TPM-ROTS, in contrast, show us even the purest & entranced in light of all of us can still fall if they begin to become morally lazy or if put in the right circumstances. All shown well by Anakin, who was portrayed as a selfless, giving, unburdened boy born in most difficult circumstances-slavery in TPM. So light despite harsh upbringing. Fast forward to AOTC, and somehow, that same boy is displaying some serious failings-a certain self-centeredness that wasn't there before, anger, and most tellingly, a non-controlled temper that leads to the Tusken massacre. In the years between TPM and AOTC, Anakin has allowed himself to deteriorate significantly personality-wise, even if lots of qualities remain. Causes are left to imagination, but things are implied(Palpatine pouring shugar in Anakin's ear, Anakin's emotional disconnection with the Jedi, Anakin's self-sufficiency being taken to the extreme and turning to arrogance and pride, etc). No matter the circumstances, he has allowed himself to be darker.
AOTC-ROTS also goes in reverse in Anakin's arc by showing us Anakin's self-improvement. In ROTS, he is more at peace, humble, and accessing his conscience more readily(reluctance to execute a Sith like Dooku vs his merciless Tusken slaughter) Maybe having Padme in his life, bonding more strongly with Obi-Wan has helped. But, point is, Anakin has made a decision to improve after what could be thought as unredeemable in AOTC. He was going great, until he regressed mid-ROTS(again) on his own volition(with Palpy's help, of course). By allowing himself to fall on his destructive non-acceptance of life cycles patterns, he failed everyone and himself, and that once very-light TPM boy who had gone so far by ROTS was reduced to a murderer of children, merciless Sith that we see in the Originals.
Everyone has a breaking point, for progression and regression' sakes. The Star Wars saga, with great help from the Prequels, convey the theme of Choices Above Innateness perfectly. It doesn't matter what you were born into, at which stage you're at presently, you have the potential to create what you want out of you. And that little 'willpower lesson' also carries in the political story and through the Jedi story all through the saga. Originals show how to create your own light through the darkness, how to find hope & stick to your values in the gravest times. Prequels show you how your light can be corrupted, how well-meaning systems can stumble through their own rigidity, through exploitation, etc. The saga in both trilogies encourages unyielding faith in prevailing goodness, in the natural order of things(Yoda's failed message to Anakin, disastrous results to Anakin's attempts to control death, Force Ghosts in OT).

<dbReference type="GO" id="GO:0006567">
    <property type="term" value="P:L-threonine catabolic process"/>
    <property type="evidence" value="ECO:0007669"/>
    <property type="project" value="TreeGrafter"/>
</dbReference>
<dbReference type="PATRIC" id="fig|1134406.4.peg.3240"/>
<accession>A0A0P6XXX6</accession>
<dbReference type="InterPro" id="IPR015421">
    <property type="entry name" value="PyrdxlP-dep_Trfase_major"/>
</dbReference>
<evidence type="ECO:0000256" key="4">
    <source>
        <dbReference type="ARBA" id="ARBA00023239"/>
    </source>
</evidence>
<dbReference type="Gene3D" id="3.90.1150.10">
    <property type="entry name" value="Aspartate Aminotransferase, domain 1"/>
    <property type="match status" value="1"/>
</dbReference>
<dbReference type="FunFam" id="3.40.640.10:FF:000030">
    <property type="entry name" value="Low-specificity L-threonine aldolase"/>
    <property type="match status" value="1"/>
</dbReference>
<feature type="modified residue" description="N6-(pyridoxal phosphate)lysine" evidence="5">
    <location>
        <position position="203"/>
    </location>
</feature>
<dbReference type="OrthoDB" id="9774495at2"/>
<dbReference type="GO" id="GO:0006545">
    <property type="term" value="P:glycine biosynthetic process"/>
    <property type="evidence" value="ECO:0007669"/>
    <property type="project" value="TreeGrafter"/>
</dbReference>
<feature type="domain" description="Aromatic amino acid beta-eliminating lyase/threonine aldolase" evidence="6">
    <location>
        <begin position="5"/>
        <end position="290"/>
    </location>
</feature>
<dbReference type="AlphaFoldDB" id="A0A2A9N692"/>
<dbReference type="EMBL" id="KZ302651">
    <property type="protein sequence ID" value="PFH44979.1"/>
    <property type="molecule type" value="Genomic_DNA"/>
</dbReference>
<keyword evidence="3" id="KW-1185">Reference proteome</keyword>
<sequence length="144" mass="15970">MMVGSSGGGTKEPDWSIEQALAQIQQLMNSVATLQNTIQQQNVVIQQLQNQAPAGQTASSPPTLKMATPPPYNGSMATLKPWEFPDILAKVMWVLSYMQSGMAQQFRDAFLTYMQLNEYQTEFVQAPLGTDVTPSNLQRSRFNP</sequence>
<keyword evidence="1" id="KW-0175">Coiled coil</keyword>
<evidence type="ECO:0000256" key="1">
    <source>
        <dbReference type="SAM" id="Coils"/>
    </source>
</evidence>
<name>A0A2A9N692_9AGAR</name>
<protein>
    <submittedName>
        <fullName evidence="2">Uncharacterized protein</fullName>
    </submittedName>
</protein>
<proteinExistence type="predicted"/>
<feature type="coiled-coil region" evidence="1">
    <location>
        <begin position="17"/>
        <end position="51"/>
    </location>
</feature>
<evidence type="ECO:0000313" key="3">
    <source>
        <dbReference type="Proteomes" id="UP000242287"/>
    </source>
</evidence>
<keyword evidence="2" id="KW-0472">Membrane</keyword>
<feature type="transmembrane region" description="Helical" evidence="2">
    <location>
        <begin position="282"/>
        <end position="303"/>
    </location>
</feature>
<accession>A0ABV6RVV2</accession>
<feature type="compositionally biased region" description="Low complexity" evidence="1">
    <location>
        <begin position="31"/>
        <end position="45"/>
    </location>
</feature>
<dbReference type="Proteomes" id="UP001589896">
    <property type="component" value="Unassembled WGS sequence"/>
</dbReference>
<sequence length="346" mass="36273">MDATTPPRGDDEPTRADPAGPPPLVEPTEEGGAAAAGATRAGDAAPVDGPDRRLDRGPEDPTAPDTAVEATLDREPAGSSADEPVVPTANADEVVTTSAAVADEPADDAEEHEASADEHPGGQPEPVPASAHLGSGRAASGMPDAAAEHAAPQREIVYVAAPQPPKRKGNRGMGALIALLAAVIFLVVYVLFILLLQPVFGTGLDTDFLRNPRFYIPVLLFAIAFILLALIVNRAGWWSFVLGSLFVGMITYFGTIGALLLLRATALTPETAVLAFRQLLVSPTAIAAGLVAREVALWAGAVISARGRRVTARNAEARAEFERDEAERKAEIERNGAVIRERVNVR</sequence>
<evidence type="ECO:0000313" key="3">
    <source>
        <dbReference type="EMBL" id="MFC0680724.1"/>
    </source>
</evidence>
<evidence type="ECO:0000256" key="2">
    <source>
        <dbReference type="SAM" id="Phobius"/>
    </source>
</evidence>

To sum up, there's a lot of thematic value that wouldn't be there in Star Wars if not for the PT. OT without PT to complete it is like a person trying to see without his glasses--there is a sense of a certain view, but it's blurry...vision simply isn't the same.
In one case he stands by and watches a military opperation, in the other he takes an active role and "swings the lightsaber" himself in a genocide.
Yes, I'm very well aware of this. The point was simply that I could not understand how people found Anakin irredeemable after watching the PT but not after seeing ANH.
No, he didn't issue the order to destroy Alderaan. But he did nothing to stop it and he directly helped Tarkin intimidate Leia as it was destroyed. He fully participated. He wasn't some menial, conscripted foot soldier who had no influence. This was a man who could choke senior officers with impunity. He's as responsible as any of the high-ranking Nazis were in Nuremberg. They might not have conceived of the horrific genocide, nor were they the soldiers carrying out the orders, but they were instrumental in supporting the regime.
That, to me, is at least as hideous as what Anakin does in ROTS.
Ordering the clone troopers to kill the children would not have made him less guilty, just even more cowardly than he already was. I hope that clarifies my position.
Dictators and senior officers are not less guilty than the foot soldiers they order to carry out the orders simply because they aren't the one's "taking an active role" and using the weapons themselves. That's my opinion, at least.